Schneider Electric: How data centres can reduce emissions

Schneider Electric announce an environmental metrics-reporting framework to help key industries, like data centres, navigate sustainability challenges

Schneider Electric announces a revised, standardised environmental metrics-reporting framework that includes business critical updates to help businesses navigate challenges.

Rising demands of AI and machine learning (AI/ML) has left industries like data centres tasked with undergoing rapid growth to support new technology advancements, whilst simultaneously reducing environmental impact to net zero.

The company’s whitepaper, first published in November 2021, was created to support and advance the data centre industry by providing the first standardised metrics for reporting on sustainability. This latest 2023 revision of the paper highlights Schneider Electric’s commitment to sustainability, as well as customer and industry association feedback that was requested.

A recommended data-driven approach

Achieving sustainable data centres is an ongoing process that requires commitment, investment and collaboration across the industry. By implementing these strategies and continuously seeking innovative solutions, data centres can minimise their environmental impact and still meet the growing demand for digital services.

Schneider Electric’s paper consists of 28 key sustainability metrics in five categories, including: energy, greenhouse gas emissions, water, waste and local ecosystems. As data centre companies are at different stages in their sustainability journey, according to Schneider Electric, the whitepaper outlines metrics across three reporting stages: Beginning, Advanced, and Leading. 

The company highlights how the Beginning stage has six metrics that represent basic reporting for energy, water use and greenhouse gas emissions, which are the core metrics required for every data centre. On the other hand, the Advanced stage includes more detailed metrics for energy, water, GHG emissions and introduces two new categories including waste and local ecosystem. The Leading stage adds even more detailed metrics to the existing categories.

In addition, Schneider Electric highlights a greater focus on the “local ecosystem” category to include “total land use”, “land use intensity” and “outdoor noise” metrics to measure the direct and indirect impact on biodiversity that certain industries have.

"The data centre industry is advancing rapidly and delivering innovative solutions at scale to support the world's growing digital transformation. Across all of our service lines, Iron Mountain recognises that without careful consideration to a comprehensive set of benchmarks, we're at risk of creating increased environmental impact,” says Mark Kidd, Executive Vice President & GM at Iron Mountain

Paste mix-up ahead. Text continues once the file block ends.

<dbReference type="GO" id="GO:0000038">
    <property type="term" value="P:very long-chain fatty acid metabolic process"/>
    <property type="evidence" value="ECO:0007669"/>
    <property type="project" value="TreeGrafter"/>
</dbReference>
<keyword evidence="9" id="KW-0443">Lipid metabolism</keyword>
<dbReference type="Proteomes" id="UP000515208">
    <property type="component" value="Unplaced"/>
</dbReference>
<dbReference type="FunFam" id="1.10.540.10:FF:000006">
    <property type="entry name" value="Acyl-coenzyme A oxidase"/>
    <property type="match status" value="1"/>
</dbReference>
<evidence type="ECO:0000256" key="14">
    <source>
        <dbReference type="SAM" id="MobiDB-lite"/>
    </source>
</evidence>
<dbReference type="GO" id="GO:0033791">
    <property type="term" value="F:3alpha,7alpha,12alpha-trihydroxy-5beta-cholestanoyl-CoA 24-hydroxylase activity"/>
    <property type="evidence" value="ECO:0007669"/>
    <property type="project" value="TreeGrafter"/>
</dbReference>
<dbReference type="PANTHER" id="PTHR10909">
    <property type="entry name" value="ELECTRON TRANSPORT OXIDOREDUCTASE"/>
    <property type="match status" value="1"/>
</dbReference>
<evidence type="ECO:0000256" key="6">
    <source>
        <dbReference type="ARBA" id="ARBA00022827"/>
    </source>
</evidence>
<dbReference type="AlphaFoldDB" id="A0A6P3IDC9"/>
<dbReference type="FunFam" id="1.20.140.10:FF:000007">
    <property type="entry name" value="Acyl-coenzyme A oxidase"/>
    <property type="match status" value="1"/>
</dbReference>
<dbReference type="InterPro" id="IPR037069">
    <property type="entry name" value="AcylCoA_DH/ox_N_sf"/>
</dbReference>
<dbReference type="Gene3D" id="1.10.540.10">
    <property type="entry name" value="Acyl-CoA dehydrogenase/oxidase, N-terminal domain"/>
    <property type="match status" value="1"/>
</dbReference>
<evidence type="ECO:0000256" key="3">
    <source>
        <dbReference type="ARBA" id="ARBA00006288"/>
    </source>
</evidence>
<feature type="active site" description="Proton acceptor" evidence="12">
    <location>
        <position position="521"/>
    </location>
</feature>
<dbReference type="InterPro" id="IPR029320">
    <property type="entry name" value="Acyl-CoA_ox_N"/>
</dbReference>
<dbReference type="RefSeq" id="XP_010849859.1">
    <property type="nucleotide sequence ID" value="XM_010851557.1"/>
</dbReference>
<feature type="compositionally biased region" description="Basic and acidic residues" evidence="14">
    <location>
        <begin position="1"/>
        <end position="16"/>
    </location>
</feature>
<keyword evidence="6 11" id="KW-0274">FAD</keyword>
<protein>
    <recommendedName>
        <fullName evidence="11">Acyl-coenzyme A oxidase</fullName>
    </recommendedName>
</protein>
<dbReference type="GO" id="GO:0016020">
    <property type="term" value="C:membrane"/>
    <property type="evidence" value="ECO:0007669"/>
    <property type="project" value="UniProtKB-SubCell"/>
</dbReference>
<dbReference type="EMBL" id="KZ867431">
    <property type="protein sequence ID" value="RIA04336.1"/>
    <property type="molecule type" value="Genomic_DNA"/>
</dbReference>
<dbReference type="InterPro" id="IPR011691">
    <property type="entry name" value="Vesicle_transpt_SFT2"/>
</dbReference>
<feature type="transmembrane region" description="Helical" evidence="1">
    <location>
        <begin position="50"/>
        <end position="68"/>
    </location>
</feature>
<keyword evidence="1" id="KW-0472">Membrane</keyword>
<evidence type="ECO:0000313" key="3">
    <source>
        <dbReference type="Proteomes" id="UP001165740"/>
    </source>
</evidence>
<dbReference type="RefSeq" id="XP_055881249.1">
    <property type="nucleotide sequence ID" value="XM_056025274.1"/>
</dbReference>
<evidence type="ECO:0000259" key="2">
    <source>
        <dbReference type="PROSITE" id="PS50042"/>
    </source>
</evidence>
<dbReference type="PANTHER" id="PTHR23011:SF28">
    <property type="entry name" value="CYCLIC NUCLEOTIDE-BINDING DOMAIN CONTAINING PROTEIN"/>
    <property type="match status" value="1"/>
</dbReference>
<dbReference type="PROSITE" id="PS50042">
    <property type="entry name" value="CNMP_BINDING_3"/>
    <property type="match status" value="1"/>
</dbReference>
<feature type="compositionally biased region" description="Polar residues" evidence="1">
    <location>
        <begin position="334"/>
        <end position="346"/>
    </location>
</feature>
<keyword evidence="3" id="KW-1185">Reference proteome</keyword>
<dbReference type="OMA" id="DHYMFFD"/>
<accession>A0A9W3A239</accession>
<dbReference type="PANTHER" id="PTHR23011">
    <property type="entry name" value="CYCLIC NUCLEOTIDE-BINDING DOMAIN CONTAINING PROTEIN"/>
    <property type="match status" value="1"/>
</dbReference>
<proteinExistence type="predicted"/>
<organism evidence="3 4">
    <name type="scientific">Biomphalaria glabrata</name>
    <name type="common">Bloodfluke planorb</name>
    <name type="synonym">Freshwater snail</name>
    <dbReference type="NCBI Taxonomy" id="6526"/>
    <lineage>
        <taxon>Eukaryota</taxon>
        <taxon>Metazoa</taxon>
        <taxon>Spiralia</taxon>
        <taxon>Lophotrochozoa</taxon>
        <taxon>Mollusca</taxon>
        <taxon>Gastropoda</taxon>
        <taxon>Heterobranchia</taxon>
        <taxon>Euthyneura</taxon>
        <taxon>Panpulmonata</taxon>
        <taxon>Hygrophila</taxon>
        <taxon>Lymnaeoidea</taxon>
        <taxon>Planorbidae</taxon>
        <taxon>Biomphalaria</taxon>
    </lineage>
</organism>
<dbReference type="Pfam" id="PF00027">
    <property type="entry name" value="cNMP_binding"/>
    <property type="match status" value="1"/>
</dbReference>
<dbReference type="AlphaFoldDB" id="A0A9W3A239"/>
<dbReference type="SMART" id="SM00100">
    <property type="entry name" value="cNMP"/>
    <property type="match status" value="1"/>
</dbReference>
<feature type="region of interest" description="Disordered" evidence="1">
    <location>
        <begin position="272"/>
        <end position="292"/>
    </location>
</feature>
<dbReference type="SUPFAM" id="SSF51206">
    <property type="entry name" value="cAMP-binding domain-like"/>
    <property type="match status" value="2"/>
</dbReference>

“The performance measures within Schneider Electric's whitepaper defines a full landscape that should be considered, and the addition of E-waste metrics is timely and increasingly critical. Aligning on measures and methodology, and keeping visibility to the full extent of what should be measured, will help all data centre providers advance, collectively, towards the sustainable digital future we need,” he continues.

Schneider Electric’s Copilot: LLM technology to help businesses advance sustainability data

The updated framework coincides with Schneider Electric’s launch of the EcoStruxure Resource Advisor Copilot - a conversational AI tool designed to help business leaders interact with their enterprise energy and sustainability data.

In aiming to make energy smarter through digital innovation, the company used LLMs to build a secure Copilot that will equip energy and sustainability teams with enhanced data analysis, visualisation, decision support and performance optimisation. In addition, it will offer the ability to seamlessly process intricate industry knowledge and Resource Advisor system information. 

General availability of the solution is expected to occur in late 2023 or early 2024.

“Data centre operators are using a variety of different metrics making it harder to compare and benchmark sustainability progress and performance,” said Pankaj Sharma, Executive VP, Secure Power Division and Data Centre Business at Schneider Electric. “We need a standardised data-driven approach to align on where to improve and what to prioritise, as well as ways to identify and root out organisational reporting discrepancies in order to meet the expectations of stakeholders and governmental pledges.” 

He continues: “Through more credible and comparable data, we will be able to establish industry benchmarks for others to make valuable environmental changes. Without a unilateral approach to reporting, data centre organisations are at risk of losing vital time and efforts as regulatory requirements continue to grow in importance. 

“As a sign of our commitment to leading the data centre industry on sustainability initiatives, and in response to requests from our customers, we revised our original framework updating it with a newer set of metrics for organisations to progress their reporting.”


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